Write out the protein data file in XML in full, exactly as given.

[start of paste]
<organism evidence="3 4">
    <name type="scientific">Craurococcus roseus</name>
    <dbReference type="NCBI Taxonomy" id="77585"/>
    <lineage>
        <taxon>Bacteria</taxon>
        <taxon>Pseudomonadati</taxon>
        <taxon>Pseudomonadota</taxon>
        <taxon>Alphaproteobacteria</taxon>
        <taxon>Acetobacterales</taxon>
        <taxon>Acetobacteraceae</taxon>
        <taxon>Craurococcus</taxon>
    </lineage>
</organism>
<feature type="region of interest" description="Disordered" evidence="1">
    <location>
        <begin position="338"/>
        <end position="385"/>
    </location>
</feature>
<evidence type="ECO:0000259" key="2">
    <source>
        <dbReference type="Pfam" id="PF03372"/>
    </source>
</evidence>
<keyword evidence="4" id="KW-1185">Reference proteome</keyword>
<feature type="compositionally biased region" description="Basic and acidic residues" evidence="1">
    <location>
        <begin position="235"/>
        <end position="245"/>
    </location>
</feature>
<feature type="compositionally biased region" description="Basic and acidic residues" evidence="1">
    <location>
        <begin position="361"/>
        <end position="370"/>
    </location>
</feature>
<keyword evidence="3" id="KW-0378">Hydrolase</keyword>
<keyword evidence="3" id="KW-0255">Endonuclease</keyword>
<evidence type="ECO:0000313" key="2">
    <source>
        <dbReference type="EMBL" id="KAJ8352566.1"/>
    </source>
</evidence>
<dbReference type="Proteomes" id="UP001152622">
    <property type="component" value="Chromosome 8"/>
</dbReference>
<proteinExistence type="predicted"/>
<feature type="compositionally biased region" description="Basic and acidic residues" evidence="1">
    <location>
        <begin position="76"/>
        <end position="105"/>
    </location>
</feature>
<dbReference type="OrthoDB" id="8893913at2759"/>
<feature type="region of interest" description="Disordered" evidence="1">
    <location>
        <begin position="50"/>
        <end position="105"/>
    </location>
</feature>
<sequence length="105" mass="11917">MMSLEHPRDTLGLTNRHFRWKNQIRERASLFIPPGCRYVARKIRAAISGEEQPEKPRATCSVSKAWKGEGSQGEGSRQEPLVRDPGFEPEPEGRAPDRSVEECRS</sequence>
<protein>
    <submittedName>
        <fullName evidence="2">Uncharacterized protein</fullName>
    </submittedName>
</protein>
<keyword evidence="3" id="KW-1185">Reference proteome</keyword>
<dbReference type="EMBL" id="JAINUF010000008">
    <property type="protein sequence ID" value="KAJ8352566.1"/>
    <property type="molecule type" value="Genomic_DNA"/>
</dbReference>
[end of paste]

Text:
<organism evidence="3 4">
    <name type="scientific">Craurococcus roseus</name>
    <dbReference type="NCBI Taxonomy" id="77585"/>
    <lineage>
        <taxon>Bacteria</taxon>
        <taxon>Pseudomonadati</taxon>
        <taxon>Pseudomonadota</taxon>
        <taxon>Alphaproteobacteria</taxon>
        <taxon>Acetobacterales</taxon>
        <taxon>Acetobacteraceae</taxon>
        <taxon>Craurococcus</taxon>
    </lineage>
</organism>
<feature type="region of interest" description="Disordered" evidence="1">
    <location>
        <begin position="338"/>
        <end position="385"/>
    </location>
</feature>
<evidence type="ECO:0000259" key="2">
    <source>
        <dbReference type="Pfam" id="PF03372"/>
    </source>
</evidence>
<keyword evidence="4" id="KW-1185">Reference proteome</keyword>
<feature type="compositionally biased region" description="Basic and acidic residues" evidence="1">
    <location>
        <begin position="235"/>
        <end position="245"/>
    </location>
</feature>
<feature type="compositionally biased region" description="Basic and acidic residues" evidence="1">
    <location>
        <begin position="361"/>
        <end position="370"/>
    </location>
</feature>
<keyword evidence="3" id="KW-0378">Hydrolase</keyword>
<keyword evidence="3" id="KW-0255">Endonuclease</keyword>
<evidence type="ECO:0000313" key="2">
    <source>
        <dbReference type="EMBL" id="KAJ8352566.1"/>
    </source>
</evidence>
<dbReference type="Proteomes" id="UP001152622">
    <property type="component" value="Chromosome 8"/>
</dbReference>
<proteinExistence type="predicted"/>
<feature type="compositionally biased region" description="Basic and acidic residues" evidence="1">
    <location>
        <begin position="76"/>
        <end position="105"/>
    </location>
</feature>
<dbReference type="OrthoDB" id="8893913at2759"/>
<feature type="region of interest" description="Disordered" evidence="1">
    <location>
        <begin position="50"/>
        <end position="105"/>
    </location>
</feature>
<sequence length="105" mass="11917">MMSLEHPRDTLGLTNRHFRWKNQIRERASLFIPPGCRYVARKIRAAISGEEQPEKPRATCSVSKAWKGEGSQGEGSRQEPLVRDPGFEPEPEGRAPDRSVEECRS</sequence>
<protein>
    <submittedName>
        <fullName evidence="2">Uncharacterized protein</fullName>
    </submittedName>
</protein>
<keyword evidence="3" id="KW-1185">Reference proteome</keyword>
<dbReference type="EMBL" id="JAINUF010000008">
    <property type="protein sequence ID" value="KAJ8352566.1"/>
    <property type="molecule type" value="Genomic_DNA"/>
</dbReference>